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Flash Review 2, 10-13: Triple-Play
Limon to Baker to Byrd Uptown

By Maura Nguyen Donohue
Copyright 2000 Maura Nguyen Donohue

Don't let the construction outside scare you away from Symphony Space's new season of dance performances, which opened last night with "Triple Play Dance," featuring a premiere from Donald Byrd/The Group, a Mark Haim work for the Limon Company and Canadian soloist Peggy Baker. Make yourself familiar with the 96th St. express stop on the 1, 2, 3 or 9 line and get your downtown self uptown to see some great work.

As a 6-year resident of the upper Upper West Side I was thrilled to be walking to a show. Along the walk my companion wistfully hoped that this "would be good." Of course, "good" was hard for him to define specifically but I pointed out that we could at least expect some excellent, refined and fierce dancing. This is something that I haven't seen a lot of in one sitting. I can happily say I got a good fix.

Mark Haim's "An Anatomy of Intent," a New York premiere commissioned in part by Symphony Space, had a delightful self-referential air. It seemed at times that the dance was referring to it's own specific circumstances. The season flyer calls it a "magical and poignant work...which is a fresh and vibrant contrast to their other more classic work." That well describes the action on stage, vibrant and fresh versus stoic and stately. The dances mostly kept the two parties noticeably separated. I comfortably gravitated towards the interweaving duets and quartets full of rapid drops and catches. The partnering work was seamless and specific. The dancers reflected a classic -- and I'm old enough to know that a classic should be respected but young enough to think that "classic" sometimes just means old -- modern dance company of the modern world. And by modern world, I mean happily non-vertical. The younger bodies, at times chomping on gum or singing along with a walkman, seemed in a constant state of sequentially shifting ease while the older ones spent more time quietly observing before embarking into movement. At one point, the costumes seemed to obviously be marking the differences when Raphael Boumaila, in puffy sleeves and all, performed a solo of melodramatic reaches and gesture. That he returned moments later to perform it again in only his briefs heightened the sense of self-referential humor. Anatomy figures dotted the stage on occasion, at one point serving as the chorus surrounding a solo, at another lining the edge of the stage until one slowly floated away in the last sweet moments of the dance.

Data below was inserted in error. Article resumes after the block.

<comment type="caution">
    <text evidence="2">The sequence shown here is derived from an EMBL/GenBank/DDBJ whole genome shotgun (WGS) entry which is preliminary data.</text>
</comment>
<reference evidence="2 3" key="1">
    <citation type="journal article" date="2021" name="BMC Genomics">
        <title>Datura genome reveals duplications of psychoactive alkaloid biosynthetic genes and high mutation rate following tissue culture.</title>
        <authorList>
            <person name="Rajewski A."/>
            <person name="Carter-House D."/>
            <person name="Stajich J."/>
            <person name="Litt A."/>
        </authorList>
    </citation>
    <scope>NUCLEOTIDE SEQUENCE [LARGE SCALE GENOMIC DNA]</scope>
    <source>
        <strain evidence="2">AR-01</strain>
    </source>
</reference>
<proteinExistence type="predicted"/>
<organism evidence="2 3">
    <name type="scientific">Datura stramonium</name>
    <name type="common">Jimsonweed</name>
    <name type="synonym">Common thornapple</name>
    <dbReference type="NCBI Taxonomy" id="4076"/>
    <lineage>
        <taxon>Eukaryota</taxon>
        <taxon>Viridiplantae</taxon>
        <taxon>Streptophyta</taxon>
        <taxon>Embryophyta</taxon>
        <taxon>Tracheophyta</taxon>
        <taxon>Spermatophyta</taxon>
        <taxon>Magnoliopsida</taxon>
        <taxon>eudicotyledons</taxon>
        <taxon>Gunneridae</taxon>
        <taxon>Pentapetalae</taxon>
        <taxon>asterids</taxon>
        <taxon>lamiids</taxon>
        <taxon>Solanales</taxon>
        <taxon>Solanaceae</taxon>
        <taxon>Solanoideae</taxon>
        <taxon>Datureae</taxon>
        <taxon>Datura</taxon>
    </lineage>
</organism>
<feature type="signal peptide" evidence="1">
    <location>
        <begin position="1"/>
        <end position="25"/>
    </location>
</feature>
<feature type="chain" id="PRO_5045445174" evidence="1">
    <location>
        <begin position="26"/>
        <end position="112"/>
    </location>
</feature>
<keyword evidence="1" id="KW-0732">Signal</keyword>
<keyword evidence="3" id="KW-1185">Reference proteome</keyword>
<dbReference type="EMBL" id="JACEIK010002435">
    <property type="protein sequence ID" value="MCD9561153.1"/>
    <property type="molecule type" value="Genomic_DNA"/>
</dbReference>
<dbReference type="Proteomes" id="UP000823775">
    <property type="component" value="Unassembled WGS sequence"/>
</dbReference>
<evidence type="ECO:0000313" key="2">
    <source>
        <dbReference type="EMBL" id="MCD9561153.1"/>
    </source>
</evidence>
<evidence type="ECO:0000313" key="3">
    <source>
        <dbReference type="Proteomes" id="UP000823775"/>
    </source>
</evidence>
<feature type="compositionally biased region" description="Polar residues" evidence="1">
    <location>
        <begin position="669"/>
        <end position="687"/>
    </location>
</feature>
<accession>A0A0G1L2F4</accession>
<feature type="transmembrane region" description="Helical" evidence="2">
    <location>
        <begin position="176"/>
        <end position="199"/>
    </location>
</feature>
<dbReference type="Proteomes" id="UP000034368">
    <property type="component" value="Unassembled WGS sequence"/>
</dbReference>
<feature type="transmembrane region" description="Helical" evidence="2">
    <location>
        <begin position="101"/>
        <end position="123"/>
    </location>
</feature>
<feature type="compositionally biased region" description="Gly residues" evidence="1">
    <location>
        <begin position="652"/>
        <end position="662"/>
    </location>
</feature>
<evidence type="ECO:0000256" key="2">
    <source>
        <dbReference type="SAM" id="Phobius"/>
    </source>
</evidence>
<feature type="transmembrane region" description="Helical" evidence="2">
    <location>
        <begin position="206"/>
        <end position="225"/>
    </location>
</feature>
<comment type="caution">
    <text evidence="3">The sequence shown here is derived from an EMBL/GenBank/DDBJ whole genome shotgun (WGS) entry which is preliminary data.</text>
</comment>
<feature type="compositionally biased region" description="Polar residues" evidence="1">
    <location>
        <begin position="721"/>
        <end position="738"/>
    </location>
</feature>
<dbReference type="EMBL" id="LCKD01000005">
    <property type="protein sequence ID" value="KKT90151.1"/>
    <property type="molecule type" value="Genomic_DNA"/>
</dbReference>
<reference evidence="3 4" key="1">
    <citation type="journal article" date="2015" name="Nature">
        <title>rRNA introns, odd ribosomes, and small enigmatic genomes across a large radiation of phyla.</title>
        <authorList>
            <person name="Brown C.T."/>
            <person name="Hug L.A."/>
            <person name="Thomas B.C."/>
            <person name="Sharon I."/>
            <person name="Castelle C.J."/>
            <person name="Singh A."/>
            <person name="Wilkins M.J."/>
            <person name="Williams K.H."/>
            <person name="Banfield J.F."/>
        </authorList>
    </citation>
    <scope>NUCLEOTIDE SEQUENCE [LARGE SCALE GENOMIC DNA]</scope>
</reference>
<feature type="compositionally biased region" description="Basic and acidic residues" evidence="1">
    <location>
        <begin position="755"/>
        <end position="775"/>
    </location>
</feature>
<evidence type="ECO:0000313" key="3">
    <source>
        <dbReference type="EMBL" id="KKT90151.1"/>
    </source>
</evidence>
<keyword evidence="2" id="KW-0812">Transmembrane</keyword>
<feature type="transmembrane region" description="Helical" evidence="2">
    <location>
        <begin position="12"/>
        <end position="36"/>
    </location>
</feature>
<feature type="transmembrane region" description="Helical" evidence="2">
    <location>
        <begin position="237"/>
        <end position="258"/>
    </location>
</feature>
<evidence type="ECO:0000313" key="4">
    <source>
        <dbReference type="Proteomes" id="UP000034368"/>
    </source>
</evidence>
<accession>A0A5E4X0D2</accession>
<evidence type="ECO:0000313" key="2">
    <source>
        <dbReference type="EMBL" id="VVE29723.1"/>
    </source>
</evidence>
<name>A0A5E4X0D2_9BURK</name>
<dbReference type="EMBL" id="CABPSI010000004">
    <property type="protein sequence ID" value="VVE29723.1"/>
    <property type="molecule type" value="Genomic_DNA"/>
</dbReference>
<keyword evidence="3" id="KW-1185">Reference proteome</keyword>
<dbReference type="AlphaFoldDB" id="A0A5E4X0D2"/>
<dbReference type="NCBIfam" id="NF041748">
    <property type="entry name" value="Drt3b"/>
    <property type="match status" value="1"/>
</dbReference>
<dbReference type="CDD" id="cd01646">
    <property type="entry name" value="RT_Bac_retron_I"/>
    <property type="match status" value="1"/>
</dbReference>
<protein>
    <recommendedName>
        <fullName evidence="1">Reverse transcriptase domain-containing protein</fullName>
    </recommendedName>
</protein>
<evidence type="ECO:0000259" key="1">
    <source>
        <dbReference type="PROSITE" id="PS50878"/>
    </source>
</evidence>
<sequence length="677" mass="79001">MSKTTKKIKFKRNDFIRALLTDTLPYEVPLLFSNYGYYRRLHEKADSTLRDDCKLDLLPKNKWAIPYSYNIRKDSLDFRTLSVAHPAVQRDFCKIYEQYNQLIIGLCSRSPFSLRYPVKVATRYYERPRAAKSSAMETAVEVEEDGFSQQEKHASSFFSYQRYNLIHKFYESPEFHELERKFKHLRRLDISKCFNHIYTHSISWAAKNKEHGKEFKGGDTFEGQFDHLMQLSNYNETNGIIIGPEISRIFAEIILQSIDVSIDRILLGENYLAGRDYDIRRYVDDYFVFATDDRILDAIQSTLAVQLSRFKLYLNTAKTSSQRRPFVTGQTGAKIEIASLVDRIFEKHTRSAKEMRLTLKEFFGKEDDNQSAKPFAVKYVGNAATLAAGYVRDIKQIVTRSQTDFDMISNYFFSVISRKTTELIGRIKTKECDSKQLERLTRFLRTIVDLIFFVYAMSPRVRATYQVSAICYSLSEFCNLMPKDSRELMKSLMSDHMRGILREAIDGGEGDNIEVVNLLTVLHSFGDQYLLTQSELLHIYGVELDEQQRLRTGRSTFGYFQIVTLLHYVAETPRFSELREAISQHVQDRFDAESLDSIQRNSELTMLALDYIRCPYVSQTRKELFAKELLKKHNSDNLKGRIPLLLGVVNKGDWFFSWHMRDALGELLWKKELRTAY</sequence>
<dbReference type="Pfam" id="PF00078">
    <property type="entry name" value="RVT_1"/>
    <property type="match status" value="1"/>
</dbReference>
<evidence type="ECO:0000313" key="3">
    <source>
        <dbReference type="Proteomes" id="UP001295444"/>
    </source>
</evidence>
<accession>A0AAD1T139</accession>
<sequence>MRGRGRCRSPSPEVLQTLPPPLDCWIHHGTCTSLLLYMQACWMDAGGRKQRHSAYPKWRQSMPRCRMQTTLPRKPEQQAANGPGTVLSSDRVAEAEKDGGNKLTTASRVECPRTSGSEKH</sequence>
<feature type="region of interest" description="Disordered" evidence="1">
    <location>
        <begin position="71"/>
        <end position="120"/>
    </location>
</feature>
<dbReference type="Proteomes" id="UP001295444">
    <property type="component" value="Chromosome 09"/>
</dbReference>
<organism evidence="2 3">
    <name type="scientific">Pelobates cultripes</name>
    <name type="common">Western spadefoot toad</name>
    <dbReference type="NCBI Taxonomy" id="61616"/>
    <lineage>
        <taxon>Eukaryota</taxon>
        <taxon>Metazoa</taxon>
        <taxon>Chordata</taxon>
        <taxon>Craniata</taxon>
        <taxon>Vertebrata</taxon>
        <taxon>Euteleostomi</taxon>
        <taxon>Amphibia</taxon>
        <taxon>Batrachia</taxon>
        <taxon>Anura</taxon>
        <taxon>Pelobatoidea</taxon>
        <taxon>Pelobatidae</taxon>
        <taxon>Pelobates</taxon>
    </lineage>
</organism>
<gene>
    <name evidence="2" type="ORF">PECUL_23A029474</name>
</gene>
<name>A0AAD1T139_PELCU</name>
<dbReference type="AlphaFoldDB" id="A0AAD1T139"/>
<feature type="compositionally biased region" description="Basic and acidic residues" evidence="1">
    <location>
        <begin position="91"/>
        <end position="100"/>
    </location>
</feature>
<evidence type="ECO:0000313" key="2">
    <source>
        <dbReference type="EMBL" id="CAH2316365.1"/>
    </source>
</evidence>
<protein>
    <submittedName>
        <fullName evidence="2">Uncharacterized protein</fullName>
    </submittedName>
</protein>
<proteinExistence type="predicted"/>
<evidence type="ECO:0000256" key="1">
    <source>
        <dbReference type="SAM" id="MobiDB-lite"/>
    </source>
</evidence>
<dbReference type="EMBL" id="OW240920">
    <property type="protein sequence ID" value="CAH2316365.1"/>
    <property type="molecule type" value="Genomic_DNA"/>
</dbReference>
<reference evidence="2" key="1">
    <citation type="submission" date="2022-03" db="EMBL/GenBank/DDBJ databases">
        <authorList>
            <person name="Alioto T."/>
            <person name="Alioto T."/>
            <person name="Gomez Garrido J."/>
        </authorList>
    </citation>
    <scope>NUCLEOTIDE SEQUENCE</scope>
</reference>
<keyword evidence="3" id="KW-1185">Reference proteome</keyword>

Peggy Baker is all limbs. When she expands she is enormous. And you can't miss this. Each of the three short dances she performed presented her overwhelming wingspan repeatedly. Baker's had an impressive performing career as a member of Lar Lubovitch's company in the eighties and of the White Oak Dance Project during it's inaugural season. She's been performing as a solo artist for the past ten years but shared the stage partly with pianist Andrew Burashko. Her final embrace of his back, as he plucked the piano strings, was a strong and startling image.

Donald Byrd spent the summer in a creative residency at Symphony Space to develop "Alleged Dances." Set to the Kronos Quartet's recording of John Adams's "John's Book of Alleged Dances," this dance begins and ends still in motion. The work is broken up into several, sometimes swift, vignettes of movement. The dancers gallop and cavort into a new frontier that seems to be somewhere "down home" on the Nile. Every time they removed a layer of Dawn Weisberg's evocative costumes they seemed nearer a destination point until the final duets seemed more like a settling in and not a moving on. The duets also gave Thaddeus Davis and Jamal Story a chance to show of their prowess, which up until that point was solely the domain of the fantastic and fierce Olivia Bowman and Alexandra Damiani.

This program repeats Saturday at 8 p.m., with different programs Friday and Sunday. For more information, please visit the Symphony Space web site.

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